Two big clues helped me determine this Barbie is a repro. Her back is marked China, which would put her manufacture date after 1986 according to information I found online. Here is a handy list of countries where Barbies were made:
A better gauge of the doll's age is to look at the country of manufacture:
1968-1970, 1989-1990 MEXICO
1970-1987 HONG KONG
1986 to present CHINA
1986 to present MALAYSIA
1992 to present INDONESIA
-- info posted on wiki.answers.com by Skippercollector
I can't vouch for the accuracy of this information, I'll assume it's correct until someone proves otherwise. :) Hey, it's on the internet, it must be true!
What was the bigger clue? The skin tone molded underwear. The words molded and underwear just don't belong together, but you know what I mean. I think this feature was introduced in the 1990s.
She's an excellent reproduction, very faithful to the original doll! I'm so pleased to have this Barbie in my collection.
Barbie is wearing 1970s fashions I found on thrifted contemporary dolls within the last year. The orange dress is from 1976 Quick Curl PJ Deluxe. The orange elastic loop in front is meant to hold PJ's white shawl, which was probably lost back in 1976. The green and pink granny dress is 1975 Best Buy #7416 (carded fashion). I tracked down the origins of these two dresses with the help of Google Images. My Barbie identification books are in storage but I don't have much incentive to go looking for them because checking Google Images is so much faster.
How does a modern collectible Barbie end up at the Goodwill? I've found a lot more vintage dolls than modern Barbie Collector dolls. I think that's because people who get out of the hobby (or obtain BC dolls via inheritance) know they're worth something so BC dolls are sold instead of being thrown out or donated. ("Mom sure spent a lot of money on all these dolls, they're NOT going to the Goodwill!")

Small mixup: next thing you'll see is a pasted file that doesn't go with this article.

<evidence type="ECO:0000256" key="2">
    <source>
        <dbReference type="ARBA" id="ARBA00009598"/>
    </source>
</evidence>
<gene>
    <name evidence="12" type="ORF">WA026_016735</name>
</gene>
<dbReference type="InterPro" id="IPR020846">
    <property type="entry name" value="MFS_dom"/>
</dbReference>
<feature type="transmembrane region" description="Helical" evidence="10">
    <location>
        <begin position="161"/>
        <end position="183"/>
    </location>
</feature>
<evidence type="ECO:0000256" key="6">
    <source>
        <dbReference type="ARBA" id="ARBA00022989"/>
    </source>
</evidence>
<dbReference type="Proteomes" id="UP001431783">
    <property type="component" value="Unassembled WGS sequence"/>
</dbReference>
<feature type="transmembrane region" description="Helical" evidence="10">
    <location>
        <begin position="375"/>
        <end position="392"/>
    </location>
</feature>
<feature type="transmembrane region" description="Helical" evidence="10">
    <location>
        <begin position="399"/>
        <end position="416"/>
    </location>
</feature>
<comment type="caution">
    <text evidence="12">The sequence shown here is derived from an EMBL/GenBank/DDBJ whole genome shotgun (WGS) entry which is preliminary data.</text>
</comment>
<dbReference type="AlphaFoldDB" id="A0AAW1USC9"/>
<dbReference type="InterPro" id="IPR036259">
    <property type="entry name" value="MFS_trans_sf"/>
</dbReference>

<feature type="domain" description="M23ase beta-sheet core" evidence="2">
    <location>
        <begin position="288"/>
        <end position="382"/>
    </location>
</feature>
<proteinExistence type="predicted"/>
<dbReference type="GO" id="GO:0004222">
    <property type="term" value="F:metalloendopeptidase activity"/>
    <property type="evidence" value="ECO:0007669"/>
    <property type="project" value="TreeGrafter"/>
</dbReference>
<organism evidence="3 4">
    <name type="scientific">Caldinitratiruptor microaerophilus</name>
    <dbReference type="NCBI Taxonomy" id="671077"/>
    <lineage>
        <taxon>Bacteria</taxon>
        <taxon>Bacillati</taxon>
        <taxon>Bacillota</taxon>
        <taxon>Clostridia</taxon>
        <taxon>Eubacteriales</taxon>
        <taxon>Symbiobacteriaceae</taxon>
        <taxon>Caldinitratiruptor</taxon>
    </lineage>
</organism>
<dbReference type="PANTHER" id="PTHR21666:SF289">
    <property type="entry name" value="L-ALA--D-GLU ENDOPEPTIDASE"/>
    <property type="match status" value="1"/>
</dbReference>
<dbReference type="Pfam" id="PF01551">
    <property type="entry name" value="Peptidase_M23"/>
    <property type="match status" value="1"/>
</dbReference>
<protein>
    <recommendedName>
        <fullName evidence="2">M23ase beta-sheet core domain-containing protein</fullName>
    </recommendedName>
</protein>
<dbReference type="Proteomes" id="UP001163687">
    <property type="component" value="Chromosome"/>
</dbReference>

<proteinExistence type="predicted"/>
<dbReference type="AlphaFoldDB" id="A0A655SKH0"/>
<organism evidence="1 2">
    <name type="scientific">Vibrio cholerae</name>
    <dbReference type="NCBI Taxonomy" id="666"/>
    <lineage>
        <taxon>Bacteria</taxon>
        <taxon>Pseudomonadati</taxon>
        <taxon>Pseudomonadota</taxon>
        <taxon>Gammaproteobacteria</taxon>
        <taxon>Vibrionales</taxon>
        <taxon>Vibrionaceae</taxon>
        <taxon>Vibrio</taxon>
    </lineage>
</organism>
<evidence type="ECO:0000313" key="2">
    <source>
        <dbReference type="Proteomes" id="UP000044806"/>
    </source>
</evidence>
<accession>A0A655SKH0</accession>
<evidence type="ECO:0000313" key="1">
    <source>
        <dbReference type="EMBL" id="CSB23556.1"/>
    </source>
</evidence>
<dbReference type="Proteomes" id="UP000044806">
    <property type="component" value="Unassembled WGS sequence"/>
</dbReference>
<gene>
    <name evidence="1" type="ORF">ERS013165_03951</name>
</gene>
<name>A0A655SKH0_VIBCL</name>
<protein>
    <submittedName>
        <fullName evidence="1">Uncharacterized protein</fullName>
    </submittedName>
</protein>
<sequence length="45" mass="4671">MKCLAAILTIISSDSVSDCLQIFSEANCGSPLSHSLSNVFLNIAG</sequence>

Off the top of my head I think I've bought only five Barbie Collector dolls from thrifts over the last 12 years, and three of those were reproductions (this Barbie and two ponytails). All three repros were deboxed and found among the regular jumble of cheap dolls; two were nude. Maybe they were purchased for the repro fashion to put on a real vintage doll and the repro doll wasn't needed for display.
You might be curious to know the identities of the only two non-repro Collector Edition dolls I've found while thrifting. Several years ago I bought a NRFB Mrs. PFE Albee Barbie at the Goodwill where I used to live. The other is a NRFB Pioneer Barbie. Nothing too exciting. If I'd been in a more frugal mood that day I probably would've left Pioneer Barbie behind because I'm not a fan of the Superstar face sculpt, but she's a redhead (without scary neon eyeshadow, huge plus) and check out those cute apples in her basket. And I did grow up watching Little House on the Prairie after school.
Hmm, it's possible I saw maybe 2-3 other Barbie Collector dolls over the years but I didn't buy them because they were overpriced, out of the box and damaged, or not appealing to me. All I know is they are a rarity in thrift shops around here, especially in the age of eBay.